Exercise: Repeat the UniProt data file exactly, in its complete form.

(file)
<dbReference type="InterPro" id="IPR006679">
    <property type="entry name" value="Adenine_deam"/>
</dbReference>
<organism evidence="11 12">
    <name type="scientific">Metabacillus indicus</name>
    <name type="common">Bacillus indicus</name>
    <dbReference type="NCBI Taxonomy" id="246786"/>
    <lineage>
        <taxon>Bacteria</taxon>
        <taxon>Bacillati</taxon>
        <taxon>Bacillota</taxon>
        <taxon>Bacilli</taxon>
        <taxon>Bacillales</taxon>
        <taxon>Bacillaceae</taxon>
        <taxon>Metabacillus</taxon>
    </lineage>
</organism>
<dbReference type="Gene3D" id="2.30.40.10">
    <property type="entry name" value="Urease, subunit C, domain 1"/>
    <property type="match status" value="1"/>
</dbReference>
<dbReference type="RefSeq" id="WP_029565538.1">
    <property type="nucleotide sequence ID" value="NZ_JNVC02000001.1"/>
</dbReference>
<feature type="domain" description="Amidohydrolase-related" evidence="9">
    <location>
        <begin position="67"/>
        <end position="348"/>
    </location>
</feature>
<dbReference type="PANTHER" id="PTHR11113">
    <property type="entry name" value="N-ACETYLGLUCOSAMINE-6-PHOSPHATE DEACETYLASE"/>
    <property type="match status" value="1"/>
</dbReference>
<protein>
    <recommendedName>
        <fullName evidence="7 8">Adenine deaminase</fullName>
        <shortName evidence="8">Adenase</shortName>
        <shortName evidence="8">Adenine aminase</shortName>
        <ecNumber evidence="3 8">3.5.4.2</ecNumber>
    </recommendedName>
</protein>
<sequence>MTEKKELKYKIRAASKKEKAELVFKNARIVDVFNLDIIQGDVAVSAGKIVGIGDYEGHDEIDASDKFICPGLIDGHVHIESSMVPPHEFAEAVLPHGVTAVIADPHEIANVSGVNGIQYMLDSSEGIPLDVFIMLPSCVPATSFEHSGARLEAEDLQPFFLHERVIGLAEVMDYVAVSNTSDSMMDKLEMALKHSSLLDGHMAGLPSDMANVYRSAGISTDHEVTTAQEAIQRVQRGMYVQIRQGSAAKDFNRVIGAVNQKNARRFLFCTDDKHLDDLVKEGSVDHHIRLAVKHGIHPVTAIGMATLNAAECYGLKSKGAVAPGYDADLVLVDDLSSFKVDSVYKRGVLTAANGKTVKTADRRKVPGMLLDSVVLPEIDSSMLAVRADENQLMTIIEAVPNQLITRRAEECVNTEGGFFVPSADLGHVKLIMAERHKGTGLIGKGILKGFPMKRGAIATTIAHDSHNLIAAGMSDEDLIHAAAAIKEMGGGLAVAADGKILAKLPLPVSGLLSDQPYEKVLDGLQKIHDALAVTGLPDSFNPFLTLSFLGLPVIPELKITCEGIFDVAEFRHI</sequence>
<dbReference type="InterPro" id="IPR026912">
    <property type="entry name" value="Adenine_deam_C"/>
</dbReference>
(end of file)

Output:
<dbReference type="InterPro" id="IPR006679">
    <property type="entry name" value="Adenine_deam"/>
</dbReference>
<organism evidence="11 12">
    <name type="scientific">Metabacillus indicus</name>
    <name type="common">Bacillus indicus</name>
    <dbReference type="NCBI Taxonomy" id="246786"/>
    <lineage>
        <taxon>Bacteria</taxon>
        <taxon>Bacillati</taxon>
        <taxon>Bacillota</taxon>
        <taxon>Bacilli</taxon>
        <taxon>Bacillales</taxon>
        <taxon>Bacillaceae</taxon>
        <taxon>Metabacillus</taxon>
    </lineage>
</organism>
<dbReference type="Gene3D" id="2.30.40.10">
    <property type="entry name" value="Urease, subunit C, domain 1"/>
    <property type="match status" value="1"/>
</dbReference>
<dbReference type="RefSeq" id="WP_029565538.1">
    <property type="nucleotide sequence ID" value="NZ_JNVC02000001.1"/>
</dbReference>
<feature type="domain" description="Amidohydrolase-related" evidence="9">
    <location>
        <begin position="67"/>
        <end position="348"/>
    </location>
</feature>
<dbReference type="PANTHER" id="PTHR11113">
    <property type="entry name" value="N-ACETYLGLUCOSAMINE-6-PHOSPHATE DEACETYLASE"/>
    <property type="match status" value="1"/>
</dbReference>
<protein>
    <recommendedName>
        <fullName evidence="7 8">Adenine deaminase</fullName>
        <shortName evidence="8">Adenase</shortName>
        <shortName evidence="8">Adenine aminase</shortName>
        <ecNumber evidence="3 8">3.5.4.2</ecNumber>
    </recommendedName>
</protein>
<sequence>MTEKKELKYKIRAASKKEKAELVFKNARIVDVFNLDIIQGDVAVSAGKIVGIGDYEGHDEIDASDKFICPGLIDGHVHIESSMVPPHEFAEAVLPHGVTAVIADPHEIANVSGVNGIQYMLDSSEGIPLDVFIMLPSCVPATSFEHSGARLEAEDLQPFFLHERVIGLAEVMDYVAVSNTSDSMMDKLEMALKHSSLLDGHMAGLPSDMANVYRSAGISTDHEVTTAQEAIQRVQRGMYVQIRQGSAAKDFNRVIGAVNQKNARRFLFCTDDKHLDDLVKEGSVDHHIRLAVKHGIHPVTAIGMATLNAAECYGLKSKGAVAPGYDADLVLVDDLSSFKVDSVYKRGVLTAANGKTVKTADRRKVPGMLLDSVVLPEIDSSMLAVRADENQLMTIIEAVPNQLITRRAEECVNTEGGFFVPSADLGHVKLIMAERHKGTGLIGKGILKGFPMKRGAIATTIAHDSHNLIAAGMSDEDLIHAAAAIKEMGGGLAVAADGKILAKLPLPVSGLLSDQPYEKVLDGLQKIHDALAVTGLPDSFNPFLTLSFLGLPVIPELKITCEGIFDVAEFRHI</sequence>
<dbReference type="InterPro" id="IPR026912">
    <property type="entry name" value="Adenine_deam_C"/>
</dbReference>